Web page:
Activity trackers are booming in popularity, with stalwarts such as Nike, Jawbone and Fitbit among those with all-new devices ready for a new crowd of health nuts. So it’s no surprise to see other companies—some that are typically known for dancing in other product markets—to enter into the world of fitness tracking. Garmin took the opportunity on Monday to announce a new fitness band, known as Vivofit, in an effort to go after the increasingly popular industry.
Garmin’s Vivofit looks like it came straight from Fitbit’s factory floor, with colorful rubber bands and a relatively large display for devices of this nature. The display itself is curved, and shows how many steps a user has taken, calories burned, distance traveled and how far they need to go in order to reach a specific goal. Goals are actually set on a daily basis, based on your current activity level. Vivofit actually learns your current activity level, adjust that in correlation to your expected goal, and then assigns something that’s more attainable. It’s a more dynamic and immersive experience so you’re always achieving something, and not discouraged if you miss a goal.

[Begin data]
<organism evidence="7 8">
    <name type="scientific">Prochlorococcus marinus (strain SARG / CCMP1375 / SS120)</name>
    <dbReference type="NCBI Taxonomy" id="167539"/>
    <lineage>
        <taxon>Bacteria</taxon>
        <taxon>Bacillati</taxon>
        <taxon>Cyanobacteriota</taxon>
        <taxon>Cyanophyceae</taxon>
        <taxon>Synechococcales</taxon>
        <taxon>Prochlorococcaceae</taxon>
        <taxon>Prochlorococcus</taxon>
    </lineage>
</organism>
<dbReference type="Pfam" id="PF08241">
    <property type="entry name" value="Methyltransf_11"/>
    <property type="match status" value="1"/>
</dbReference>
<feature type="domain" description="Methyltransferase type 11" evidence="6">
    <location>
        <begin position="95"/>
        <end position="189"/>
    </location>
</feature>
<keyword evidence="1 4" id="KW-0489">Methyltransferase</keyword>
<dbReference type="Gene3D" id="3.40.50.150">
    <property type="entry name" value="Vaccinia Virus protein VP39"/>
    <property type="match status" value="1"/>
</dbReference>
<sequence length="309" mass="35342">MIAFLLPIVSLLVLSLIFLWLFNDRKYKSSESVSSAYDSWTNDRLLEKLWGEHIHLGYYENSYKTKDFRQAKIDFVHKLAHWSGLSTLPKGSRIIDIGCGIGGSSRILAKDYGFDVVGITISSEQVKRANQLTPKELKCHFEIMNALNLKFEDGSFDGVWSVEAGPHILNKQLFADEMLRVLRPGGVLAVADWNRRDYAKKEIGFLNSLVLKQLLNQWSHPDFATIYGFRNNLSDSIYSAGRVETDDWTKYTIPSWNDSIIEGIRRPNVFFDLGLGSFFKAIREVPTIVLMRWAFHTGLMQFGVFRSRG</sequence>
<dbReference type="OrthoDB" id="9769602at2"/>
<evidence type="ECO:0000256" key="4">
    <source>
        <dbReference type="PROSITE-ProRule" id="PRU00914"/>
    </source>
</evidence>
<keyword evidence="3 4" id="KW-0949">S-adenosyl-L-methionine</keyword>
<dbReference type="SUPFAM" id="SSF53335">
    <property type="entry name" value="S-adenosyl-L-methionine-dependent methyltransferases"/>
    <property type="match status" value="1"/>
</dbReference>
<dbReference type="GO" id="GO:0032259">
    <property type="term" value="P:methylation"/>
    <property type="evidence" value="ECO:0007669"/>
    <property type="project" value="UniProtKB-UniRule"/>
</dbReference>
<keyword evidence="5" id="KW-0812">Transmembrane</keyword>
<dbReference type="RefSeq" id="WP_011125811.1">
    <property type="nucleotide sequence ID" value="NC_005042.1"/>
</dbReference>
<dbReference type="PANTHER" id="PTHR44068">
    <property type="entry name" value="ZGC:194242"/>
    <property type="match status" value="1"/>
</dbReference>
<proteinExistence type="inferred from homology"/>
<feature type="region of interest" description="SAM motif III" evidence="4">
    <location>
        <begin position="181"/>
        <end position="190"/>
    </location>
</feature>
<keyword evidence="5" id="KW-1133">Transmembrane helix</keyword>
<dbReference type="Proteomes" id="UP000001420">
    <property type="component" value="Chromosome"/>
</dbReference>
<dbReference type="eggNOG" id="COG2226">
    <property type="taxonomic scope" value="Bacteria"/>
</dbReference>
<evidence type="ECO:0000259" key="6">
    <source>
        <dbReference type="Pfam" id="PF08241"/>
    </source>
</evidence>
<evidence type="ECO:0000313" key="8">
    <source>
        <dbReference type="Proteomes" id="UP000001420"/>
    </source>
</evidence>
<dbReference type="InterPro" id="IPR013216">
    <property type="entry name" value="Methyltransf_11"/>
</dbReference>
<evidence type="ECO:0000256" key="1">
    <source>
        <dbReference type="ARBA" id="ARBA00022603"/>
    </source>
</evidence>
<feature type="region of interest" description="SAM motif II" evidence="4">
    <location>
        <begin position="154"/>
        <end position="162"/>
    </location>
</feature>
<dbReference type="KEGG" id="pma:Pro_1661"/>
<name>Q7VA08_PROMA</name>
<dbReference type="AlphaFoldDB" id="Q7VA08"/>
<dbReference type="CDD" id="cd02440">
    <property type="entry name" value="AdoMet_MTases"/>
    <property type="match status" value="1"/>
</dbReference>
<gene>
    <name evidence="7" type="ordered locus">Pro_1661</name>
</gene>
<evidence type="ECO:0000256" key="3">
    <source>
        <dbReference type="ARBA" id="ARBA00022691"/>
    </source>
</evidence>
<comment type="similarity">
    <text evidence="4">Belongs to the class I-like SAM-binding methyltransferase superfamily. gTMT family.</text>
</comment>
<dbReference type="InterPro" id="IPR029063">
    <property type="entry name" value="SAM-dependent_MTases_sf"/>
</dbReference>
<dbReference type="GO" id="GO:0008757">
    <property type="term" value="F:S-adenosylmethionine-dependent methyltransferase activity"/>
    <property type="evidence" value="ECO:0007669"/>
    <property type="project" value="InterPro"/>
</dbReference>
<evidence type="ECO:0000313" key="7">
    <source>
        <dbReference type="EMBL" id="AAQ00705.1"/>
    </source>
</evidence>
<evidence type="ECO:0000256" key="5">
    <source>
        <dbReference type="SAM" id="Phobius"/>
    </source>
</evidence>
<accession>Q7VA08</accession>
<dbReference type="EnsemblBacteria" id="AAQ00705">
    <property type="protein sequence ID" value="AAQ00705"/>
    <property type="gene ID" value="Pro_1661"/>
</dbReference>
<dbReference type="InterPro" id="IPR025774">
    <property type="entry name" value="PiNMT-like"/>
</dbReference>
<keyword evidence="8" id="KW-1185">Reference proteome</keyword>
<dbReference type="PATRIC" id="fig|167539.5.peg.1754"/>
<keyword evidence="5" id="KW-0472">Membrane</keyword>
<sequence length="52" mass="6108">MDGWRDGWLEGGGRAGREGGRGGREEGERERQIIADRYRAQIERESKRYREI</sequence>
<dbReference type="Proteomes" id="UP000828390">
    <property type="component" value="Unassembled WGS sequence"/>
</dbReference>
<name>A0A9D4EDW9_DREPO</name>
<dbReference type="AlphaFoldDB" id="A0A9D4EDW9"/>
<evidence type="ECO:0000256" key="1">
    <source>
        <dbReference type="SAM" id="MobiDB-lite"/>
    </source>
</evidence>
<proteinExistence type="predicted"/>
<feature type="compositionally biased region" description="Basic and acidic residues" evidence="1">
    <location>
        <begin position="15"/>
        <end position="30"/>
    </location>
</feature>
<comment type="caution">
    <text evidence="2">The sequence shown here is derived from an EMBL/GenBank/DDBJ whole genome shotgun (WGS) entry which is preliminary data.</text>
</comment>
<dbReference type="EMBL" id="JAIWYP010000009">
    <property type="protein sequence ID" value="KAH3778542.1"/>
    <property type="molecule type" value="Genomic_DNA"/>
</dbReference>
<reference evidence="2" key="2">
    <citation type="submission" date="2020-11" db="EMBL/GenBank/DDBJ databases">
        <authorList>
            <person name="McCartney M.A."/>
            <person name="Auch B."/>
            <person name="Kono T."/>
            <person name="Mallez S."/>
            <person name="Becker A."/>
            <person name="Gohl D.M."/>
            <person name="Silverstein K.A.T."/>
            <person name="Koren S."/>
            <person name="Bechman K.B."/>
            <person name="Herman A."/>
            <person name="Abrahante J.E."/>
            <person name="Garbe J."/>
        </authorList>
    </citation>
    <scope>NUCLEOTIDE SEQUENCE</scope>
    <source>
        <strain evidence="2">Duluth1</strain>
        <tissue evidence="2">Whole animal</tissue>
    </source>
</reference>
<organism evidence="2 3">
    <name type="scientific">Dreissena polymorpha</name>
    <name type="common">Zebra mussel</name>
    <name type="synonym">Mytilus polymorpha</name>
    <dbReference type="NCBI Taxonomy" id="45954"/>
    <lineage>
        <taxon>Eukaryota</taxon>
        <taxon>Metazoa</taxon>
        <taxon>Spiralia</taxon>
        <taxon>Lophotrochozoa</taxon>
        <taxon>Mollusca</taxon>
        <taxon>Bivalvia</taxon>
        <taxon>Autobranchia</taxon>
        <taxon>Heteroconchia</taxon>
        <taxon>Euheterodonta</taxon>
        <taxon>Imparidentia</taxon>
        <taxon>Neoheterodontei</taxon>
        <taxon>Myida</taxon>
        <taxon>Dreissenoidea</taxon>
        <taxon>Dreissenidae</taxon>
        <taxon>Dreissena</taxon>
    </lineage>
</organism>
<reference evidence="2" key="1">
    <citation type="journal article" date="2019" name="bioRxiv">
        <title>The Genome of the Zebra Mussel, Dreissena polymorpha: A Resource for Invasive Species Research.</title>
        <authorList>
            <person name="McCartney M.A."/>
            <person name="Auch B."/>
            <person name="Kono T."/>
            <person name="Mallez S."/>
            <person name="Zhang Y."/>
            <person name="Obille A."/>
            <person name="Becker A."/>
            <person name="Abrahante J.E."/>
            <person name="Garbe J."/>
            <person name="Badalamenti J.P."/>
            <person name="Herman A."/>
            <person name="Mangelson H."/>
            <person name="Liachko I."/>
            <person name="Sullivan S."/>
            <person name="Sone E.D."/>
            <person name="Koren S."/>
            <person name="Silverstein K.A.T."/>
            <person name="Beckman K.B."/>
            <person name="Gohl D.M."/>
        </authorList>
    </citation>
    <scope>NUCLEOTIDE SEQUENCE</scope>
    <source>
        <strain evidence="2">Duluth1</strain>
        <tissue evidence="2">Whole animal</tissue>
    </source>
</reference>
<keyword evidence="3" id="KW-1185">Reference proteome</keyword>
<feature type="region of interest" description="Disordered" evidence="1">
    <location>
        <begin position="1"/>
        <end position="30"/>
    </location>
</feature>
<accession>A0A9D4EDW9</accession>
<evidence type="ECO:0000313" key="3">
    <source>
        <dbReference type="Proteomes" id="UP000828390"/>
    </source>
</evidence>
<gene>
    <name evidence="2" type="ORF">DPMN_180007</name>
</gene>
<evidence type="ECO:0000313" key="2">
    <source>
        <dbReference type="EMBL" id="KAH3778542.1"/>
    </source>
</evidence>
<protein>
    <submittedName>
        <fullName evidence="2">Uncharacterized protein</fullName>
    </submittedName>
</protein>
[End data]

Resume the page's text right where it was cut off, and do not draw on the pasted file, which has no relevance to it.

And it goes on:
The really neat thing about the Vivofit is that it shows a red bar right on the display if a wearer is inactive for an hour; this gentle reminder encourages users—those who sit in front of a computer all day, for example—to get up and move around every once and awhile. It’s a habit more of us should get into.
The band itself is water-resistant—wearing it in the show is a-ok—and is also capable of recording sleeping patterns, completing that harmonious circle of “This Is What A Fitness Tracker Should Do.” The device doesn’t need to be charged despite the display always being on, but Garmin claims the battery should last a user about a year before needing to swap out for a new one. When the Vivofit launches in the early part of this year, it’ll be available for $130 and $170 in five different colors, with the more expensive model coming with a bundled heart rate monitor for even deeper tracking.